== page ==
Men might have found themselves an excuse not to listen to women. New research suggests that men have twice more difficulty reading emotions in women than in men. This may not sound surprising, but evidence that men have trouble understanding women is, at best, scarce.
Being able to guess someone else’s thoughts, feelings and intentions is an instinctive social skill that develops in early childhood. We might take it for granted, but people who struggle or are unable to read other people, like people with autism spectrum disorders, have serious problems in communicating and interacting socially. This important ‘mindreading’ trait, so far thought to be unique to our species, recruits a complex brain network. Different, but partially overlapping, brain regions are activated when we perceive mental states like beliefs, intentions or desires (mentalizing) and when we ‘feel’ the emotions of another person (empathy).
In a new PLoSONE study, Boris Schiffer’s research group at the University of Duisburg-Essen, Germany, investigates whether there are differences in neural activation when men recognise emotions in women when compared to men.
The researchers asked 22 healthy adult men to do a modified version of the ‘Reading the Mind in the Eyes’ (RME) test while their brain activity was measured using functional magnetic resonance imaging (fMRI). The RME test has been used in countless studies to measure mentalizing and empathy (you can take the test here). In this study, each participant had to guess what either a man or a woman in a photo was thinking or feeling from looking only at his or her eyes. For each of the 36 pairs of eyes, there was a choice of two mental states, for instance ‘terrified’ or ‘upset’. The participants performed better in the test when the eyes belonged to men, suggesting that men have greater difficulty in recognising mental states in women than in their own gender. But the question is… why? The fMRI readings shed some light into this.
Schiffer and colleagues predicted that recognising mental states in male or female eyes would activate brain areas involved in mentalizing and empathy, and this is what they found. But there was more. Some areas were more active when the participants were guessing emotions in men, and others when they were recognising emotions in women. It isn't clear what these results mean though. As these differently activated brain regions have in one way or another previously been involved in memory, the authors speculate that they are recruited to retrieve either autobiographical emotional memories (when the participants look at male eyes) or memories of past encounters with women (when they look at female eyes). But this doesn’t explain why men have more difficulty in perceiving women’s emotions. There was, however, another clue in the fMRI readings. Just looking at male eyes, without having to do any particular task, activated the amygdala, which is a brain region associated with processing of emotions and empathy.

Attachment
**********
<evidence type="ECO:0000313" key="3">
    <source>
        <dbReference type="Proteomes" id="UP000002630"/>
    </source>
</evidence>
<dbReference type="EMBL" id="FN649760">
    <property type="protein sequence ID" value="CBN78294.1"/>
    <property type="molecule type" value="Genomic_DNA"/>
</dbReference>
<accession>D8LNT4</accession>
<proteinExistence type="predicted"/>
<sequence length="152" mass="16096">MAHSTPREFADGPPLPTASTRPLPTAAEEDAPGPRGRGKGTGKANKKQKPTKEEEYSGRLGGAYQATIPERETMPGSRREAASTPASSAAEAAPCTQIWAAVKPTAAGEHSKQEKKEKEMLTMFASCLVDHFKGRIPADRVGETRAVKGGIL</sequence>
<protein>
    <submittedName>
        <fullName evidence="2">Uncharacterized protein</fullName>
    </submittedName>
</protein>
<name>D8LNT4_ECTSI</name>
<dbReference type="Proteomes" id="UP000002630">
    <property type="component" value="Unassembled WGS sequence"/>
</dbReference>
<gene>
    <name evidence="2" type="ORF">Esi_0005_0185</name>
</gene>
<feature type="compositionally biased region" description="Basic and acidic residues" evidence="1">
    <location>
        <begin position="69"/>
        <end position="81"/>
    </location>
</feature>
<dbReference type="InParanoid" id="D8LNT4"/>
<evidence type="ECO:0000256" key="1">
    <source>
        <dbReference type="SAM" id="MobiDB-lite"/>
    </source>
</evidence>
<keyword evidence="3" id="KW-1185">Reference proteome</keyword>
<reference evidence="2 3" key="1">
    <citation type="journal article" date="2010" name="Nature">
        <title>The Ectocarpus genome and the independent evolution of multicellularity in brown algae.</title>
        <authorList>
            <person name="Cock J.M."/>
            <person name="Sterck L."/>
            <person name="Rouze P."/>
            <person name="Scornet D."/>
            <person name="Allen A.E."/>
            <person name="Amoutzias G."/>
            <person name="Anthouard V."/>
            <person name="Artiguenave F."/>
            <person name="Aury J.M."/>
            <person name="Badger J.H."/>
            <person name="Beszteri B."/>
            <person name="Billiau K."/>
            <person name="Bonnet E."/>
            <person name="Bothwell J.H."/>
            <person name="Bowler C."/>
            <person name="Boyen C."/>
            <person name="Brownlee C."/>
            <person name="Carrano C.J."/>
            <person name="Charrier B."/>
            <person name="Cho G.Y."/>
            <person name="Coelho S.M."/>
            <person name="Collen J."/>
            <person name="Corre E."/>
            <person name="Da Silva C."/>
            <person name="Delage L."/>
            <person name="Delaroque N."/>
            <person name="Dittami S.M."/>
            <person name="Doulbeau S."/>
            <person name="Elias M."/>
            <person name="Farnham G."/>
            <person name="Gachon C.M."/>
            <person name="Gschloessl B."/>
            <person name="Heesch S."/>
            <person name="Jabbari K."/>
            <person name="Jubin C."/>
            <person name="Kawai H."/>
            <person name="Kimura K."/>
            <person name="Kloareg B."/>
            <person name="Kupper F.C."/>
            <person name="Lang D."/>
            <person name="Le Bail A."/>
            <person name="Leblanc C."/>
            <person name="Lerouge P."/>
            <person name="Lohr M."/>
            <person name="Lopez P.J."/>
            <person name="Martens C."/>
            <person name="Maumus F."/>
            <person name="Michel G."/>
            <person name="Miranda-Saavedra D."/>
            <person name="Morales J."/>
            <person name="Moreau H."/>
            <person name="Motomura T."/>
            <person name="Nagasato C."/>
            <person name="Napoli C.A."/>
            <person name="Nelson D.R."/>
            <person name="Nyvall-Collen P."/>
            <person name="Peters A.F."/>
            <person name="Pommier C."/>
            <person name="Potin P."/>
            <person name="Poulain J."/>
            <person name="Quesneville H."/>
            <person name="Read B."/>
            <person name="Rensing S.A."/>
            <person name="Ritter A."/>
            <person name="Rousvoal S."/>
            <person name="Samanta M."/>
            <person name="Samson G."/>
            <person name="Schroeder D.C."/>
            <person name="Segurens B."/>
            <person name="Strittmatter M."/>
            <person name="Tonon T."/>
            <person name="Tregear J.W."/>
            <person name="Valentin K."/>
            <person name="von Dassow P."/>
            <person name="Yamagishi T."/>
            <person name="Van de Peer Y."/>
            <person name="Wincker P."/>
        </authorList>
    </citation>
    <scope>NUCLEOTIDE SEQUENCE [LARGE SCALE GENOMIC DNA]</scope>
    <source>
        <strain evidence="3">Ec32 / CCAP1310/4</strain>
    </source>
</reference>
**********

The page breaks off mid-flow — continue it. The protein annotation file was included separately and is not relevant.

The authors suggest that when men respond to their own gender, emotion and empathy brain networks are recruited (because men can more easily relate to other men), and this might enhance their ability to perceive mental states. A few studies support this idea. For instance, one study showed that men are better than women at recognising angry faces in men. Schiffer and colleagues further speculate that in evolutionary terms, ‘it makes more sense’, they claim, that we should be better at mentalizing about people that are most similar to us. This would have been particularly important for men in the ‘ancient times’, the authors add, as men were hunting and fighting for territory and it was advantageous for them to predict the intentions of their male rivals. But while this is an attractive hypothesis, it remains rather speculative.
And what about women? The main lingering question from this research is perhaps whether women are also better at reading mental states in individuals of their own gender. According to the authors, the prediction is that they should. So men should not be too quick to blame their gender for not understanding the opposite sex- this may backfire.
Reference:Schiffer B., Pawliczek C., Müller B.W., Gizewski E.R., Walter H. & Krueger F. (2013). Why Don't Men Understand Women? Altered Neural Networks for Reading the Language of Male and Female Eyes, PLoS ONE, 8 (4) e60278. DOI: 10.1371/journal.pone.0060278.g003
This article was published in Lab Times on 15-05-2013. You can read it here.